# Why is friction going this way?

http://imageshack.us/photo/my-images/600/unledtiw.png/

There's no friction at wheel B because it is free to roll. But why is friction going toward the right at wheel A? It makes sense, considering that forces should balance and thus it should balance the P force, but I would imagine it's to the left, tending to oppose the motion of the fork lift going to the right.

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Doc Al
Mentor
but I would imagine it's to the left, tending to oppose the motion of the fork lift going to the right.
Friction acts to oppose slipping between surfaces. Since wheel A is turning clockwise, the tire surface would tend to slip towards the rear, thus the friction acts forward to prevent such slipping.

Why doesn't wheel B have friction then?

PeterO
Homework Helper
http://imageshack.us/photo/my-images/600/unledtiw.png/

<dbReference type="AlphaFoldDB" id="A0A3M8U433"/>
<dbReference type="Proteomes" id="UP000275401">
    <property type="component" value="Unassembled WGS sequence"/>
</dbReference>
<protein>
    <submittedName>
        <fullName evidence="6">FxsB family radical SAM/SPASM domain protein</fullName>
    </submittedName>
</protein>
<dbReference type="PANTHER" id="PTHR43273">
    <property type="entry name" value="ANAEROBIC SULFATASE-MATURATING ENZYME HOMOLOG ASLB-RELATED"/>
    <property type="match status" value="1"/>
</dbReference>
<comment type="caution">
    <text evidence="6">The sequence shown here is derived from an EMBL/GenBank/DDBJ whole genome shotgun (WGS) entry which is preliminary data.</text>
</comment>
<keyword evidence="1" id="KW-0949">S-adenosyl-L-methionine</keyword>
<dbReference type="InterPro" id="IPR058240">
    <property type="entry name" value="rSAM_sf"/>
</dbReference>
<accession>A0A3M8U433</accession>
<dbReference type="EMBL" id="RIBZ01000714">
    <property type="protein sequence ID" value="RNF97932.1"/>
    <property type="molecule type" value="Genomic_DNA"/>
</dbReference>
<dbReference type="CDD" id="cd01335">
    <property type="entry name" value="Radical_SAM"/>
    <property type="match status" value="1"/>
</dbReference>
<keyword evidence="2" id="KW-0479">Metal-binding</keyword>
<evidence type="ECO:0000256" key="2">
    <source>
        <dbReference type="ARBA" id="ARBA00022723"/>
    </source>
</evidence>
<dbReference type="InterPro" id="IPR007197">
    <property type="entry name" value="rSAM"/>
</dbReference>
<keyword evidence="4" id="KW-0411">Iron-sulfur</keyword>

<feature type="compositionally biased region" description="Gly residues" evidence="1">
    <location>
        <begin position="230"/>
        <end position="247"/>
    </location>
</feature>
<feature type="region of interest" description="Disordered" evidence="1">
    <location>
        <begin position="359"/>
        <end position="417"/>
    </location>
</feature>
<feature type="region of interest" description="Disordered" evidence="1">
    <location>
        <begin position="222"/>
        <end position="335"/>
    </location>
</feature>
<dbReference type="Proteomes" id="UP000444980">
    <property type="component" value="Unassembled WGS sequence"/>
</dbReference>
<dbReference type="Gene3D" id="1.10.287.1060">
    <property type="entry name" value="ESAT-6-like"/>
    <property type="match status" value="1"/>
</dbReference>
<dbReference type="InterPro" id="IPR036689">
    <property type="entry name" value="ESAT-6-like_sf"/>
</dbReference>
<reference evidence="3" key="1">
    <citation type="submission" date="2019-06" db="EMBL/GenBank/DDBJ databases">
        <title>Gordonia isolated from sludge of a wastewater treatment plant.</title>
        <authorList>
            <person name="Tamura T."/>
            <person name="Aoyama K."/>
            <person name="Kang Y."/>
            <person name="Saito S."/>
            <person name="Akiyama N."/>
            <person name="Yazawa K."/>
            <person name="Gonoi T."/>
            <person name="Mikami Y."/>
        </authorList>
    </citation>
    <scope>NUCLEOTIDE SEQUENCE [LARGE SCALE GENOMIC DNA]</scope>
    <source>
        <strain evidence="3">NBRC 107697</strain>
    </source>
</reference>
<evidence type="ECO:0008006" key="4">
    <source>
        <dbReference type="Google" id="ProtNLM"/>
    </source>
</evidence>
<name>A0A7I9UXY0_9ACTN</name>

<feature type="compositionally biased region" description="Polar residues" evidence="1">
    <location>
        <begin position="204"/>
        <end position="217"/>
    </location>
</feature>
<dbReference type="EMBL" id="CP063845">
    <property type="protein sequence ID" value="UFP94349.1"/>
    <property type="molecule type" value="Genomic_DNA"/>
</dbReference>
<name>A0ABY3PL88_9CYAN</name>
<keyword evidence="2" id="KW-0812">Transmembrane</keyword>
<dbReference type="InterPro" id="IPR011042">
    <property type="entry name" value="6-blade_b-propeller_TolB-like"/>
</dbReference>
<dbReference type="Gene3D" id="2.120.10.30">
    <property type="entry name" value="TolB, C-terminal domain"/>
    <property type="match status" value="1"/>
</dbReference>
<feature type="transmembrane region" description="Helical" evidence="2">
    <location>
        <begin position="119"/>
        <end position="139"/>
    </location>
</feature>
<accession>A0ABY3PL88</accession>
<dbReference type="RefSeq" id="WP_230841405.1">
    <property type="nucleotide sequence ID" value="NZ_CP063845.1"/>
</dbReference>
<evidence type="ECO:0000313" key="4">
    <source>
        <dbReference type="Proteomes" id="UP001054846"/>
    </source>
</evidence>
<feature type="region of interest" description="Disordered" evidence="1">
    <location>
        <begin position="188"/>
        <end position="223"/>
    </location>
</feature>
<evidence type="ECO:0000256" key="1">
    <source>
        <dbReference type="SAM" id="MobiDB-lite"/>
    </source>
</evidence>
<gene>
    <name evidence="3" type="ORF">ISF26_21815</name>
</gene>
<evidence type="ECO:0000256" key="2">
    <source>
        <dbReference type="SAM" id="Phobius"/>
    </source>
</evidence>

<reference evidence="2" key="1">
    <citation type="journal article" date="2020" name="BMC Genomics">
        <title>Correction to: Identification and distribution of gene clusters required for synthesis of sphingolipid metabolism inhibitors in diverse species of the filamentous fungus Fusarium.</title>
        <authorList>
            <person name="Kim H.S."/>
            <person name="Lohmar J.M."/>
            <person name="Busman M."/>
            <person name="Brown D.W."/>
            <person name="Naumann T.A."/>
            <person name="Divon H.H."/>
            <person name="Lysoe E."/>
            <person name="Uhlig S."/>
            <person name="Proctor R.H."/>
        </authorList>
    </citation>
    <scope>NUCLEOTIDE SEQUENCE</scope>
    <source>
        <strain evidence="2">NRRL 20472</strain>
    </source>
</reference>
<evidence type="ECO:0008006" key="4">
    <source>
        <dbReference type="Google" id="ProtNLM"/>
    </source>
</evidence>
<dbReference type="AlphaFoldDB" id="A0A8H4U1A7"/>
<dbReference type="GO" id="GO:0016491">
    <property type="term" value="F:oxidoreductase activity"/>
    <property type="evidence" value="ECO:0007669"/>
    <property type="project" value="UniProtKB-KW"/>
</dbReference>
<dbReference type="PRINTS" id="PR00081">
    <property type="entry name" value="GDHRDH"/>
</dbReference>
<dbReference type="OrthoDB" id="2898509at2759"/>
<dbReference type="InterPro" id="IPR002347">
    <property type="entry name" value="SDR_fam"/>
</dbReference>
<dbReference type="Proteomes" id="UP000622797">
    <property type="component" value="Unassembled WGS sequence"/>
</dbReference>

There's no friction at wheel B because it is free to roll. But why is friction going toward the right at wheel A? It makes sense, considering that forces should balance and thus it should balance the P force, but I would imagine it's to the left, tending to oppose the motion of the fork lift going to the right.
I hate it when following links to images people post, my computer is about to go to an on-line poker game.
imageshack.us is notorious for this. Certainly no way to load up a picture anyone wants me to look at.

PeterO
Homework Helper
http://imageshack.us/photo/my-images/600/unledtiw.png/

There's no friction at wheel B because it is free to roll. But why is friction going toward the right at wheel A? It makes sense, considering that forces should balance and thus it should balance the P force, but I would imagine it's to the left, tending to oppose the motion of the fork lift going to the right.
Suppose there was no friction. The wheel would then spin, if it was a driven wheel, or slip along if it was a supporting wheel.
The friction force will be in what ever direction is needs to prevent the wheel spinning - if it is a driven wheel - or slipping - if it is a support wheel.